Tougher action in dealing with social media is one area where potential bipartisanship should be possible. Opposition communications spokesman David Coleman has been a strong proponent of protecting children and age verification.

The NSW summit will be attended by senior officials, academics, representatives from other jurisdictions, and people from leading social media platforms.

Age-limited access to social media

The idea of age-limited access to social media – the next logical step – is guaranteed to be a hot topic.

While states have been leading the way, to have a prospect of working properly, any legislated ban on young people accessing social media sites needs to be national. There are likely also constitutional constraints to be overcome. Minns has expressed doubt a ban would be enforceable at the state level.

Some social media companies argue they don’t accept children under 13 setting up accounts. But this has been unenforceable, even assuming the companies wanted to enforce it.

Albanese said: “We want to make sure that any changes that are made actually work. You don’t want them being circumvented around the side door, if you like.”

That’s right – up to a point. It should not be an excuse for avoiding action. In reality, no ban is likely to be absolutely watertight.

Critics of a ban cite privacy, concerned about the sort of information that would be handed to tech companies to establish a user’s age. But age has to be proven in many circumstances, and various methods could be used to minimise the privacy problem.

Also, some critics say social media is important especially for young people who need connection; they say there would be harm in denying this to them. Here it’s a question of weighing one side against the other: the negatives of social media against the positives for young people.

In his recent widely-publicised book, The Anxious Generation, social psychologist Jonathan Haidt argues Gen Z (born after 1995) have been “rewired”. He dubs them the “the anxious generation”.

With a combination of over-protective parents and the ubiquity of modern tech, Haidt says we’ve seen a move from a “play-based childhood” to a “phone-based childhood”.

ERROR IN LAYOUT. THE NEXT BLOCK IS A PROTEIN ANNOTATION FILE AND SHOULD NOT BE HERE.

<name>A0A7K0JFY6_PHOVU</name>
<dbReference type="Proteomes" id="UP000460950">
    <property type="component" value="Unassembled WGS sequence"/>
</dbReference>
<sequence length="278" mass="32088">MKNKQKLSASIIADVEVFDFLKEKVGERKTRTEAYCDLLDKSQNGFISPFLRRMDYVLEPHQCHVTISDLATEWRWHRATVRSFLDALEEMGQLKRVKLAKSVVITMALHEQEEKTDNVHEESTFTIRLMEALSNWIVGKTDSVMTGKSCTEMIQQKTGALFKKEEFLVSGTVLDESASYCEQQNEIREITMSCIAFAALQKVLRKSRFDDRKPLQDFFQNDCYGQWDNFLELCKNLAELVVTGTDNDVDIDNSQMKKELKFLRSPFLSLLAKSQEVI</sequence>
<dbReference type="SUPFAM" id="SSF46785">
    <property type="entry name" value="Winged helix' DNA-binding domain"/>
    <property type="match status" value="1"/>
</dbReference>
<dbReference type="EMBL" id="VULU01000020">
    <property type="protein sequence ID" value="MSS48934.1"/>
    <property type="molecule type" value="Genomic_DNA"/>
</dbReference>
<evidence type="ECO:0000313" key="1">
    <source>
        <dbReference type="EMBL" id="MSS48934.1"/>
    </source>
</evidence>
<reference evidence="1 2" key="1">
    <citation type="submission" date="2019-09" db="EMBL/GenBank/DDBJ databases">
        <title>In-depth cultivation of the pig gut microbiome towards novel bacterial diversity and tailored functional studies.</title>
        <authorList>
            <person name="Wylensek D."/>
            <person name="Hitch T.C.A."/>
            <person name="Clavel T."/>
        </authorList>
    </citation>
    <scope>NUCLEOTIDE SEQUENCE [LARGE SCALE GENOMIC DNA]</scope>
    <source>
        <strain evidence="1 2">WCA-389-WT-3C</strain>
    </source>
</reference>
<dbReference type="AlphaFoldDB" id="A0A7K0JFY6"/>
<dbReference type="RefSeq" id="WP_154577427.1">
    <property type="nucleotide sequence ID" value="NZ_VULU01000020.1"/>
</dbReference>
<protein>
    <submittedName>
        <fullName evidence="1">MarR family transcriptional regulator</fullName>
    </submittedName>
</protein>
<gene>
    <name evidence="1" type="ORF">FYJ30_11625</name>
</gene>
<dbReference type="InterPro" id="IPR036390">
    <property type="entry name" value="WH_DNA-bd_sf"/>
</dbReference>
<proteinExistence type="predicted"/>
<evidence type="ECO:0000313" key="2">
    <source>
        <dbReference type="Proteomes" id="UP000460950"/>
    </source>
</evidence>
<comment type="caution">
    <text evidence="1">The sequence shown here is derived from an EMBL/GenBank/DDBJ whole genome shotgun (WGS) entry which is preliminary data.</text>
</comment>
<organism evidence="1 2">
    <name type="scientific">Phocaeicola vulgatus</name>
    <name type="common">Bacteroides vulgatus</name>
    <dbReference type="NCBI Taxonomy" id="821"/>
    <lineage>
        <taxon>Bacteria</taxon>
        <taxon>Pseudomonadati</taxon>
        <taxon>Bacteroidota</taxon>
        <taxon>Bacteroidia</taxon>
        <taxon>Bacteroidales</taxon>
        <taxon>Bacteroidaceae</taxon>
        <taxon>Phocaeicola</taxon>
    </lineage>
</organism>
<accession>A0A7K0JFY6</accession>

“Gen Z became the first generation in history to go through puberty with a portal in their pockets that called them away from the people nearby and into an alternative universe that was exciting, addictive, unstable, and […] unsuitable for children and adolescents,” Haidt writes.

Girls adversely affected by social media

This had serious consequences for their mental health, he argues, with girls adversely affected in particular by social media, and boys more by pornography and addiction to video gaming.

While Haidt primarily writes of the American scene, he includes findings from other western countries, which he says show similar trends.

Haidt prescribes four lines of action. Parents should not give their children smartphones before high school. Children should not be on social media before 16. Schools should be phone-free. Children should have more unsupervised play and childhood independence.

Those who fear that social media, for all its pluses, can be a serious threat to young people, will believe a lot more needs to be done than we’re doing now. The burden is not one that can be carried by government, schools, or other authorities alone. Parents must also do their part. But parents need help from the institutions to do it.

Back at ground zero in the battle to curb harm from social media, Dany and his wife have “stayed the course”. Their daughter, now almost 15, doesn’t have a smartphone or a social media account. “We bought her a basic phone,” Dany says. “But it’s so unappealing she rarely uses it.”

Michelle Grattan, Professorial Fellow, University of Canberra. Republished from The Conversation. 

Michelle Grattan

Michelle Grattan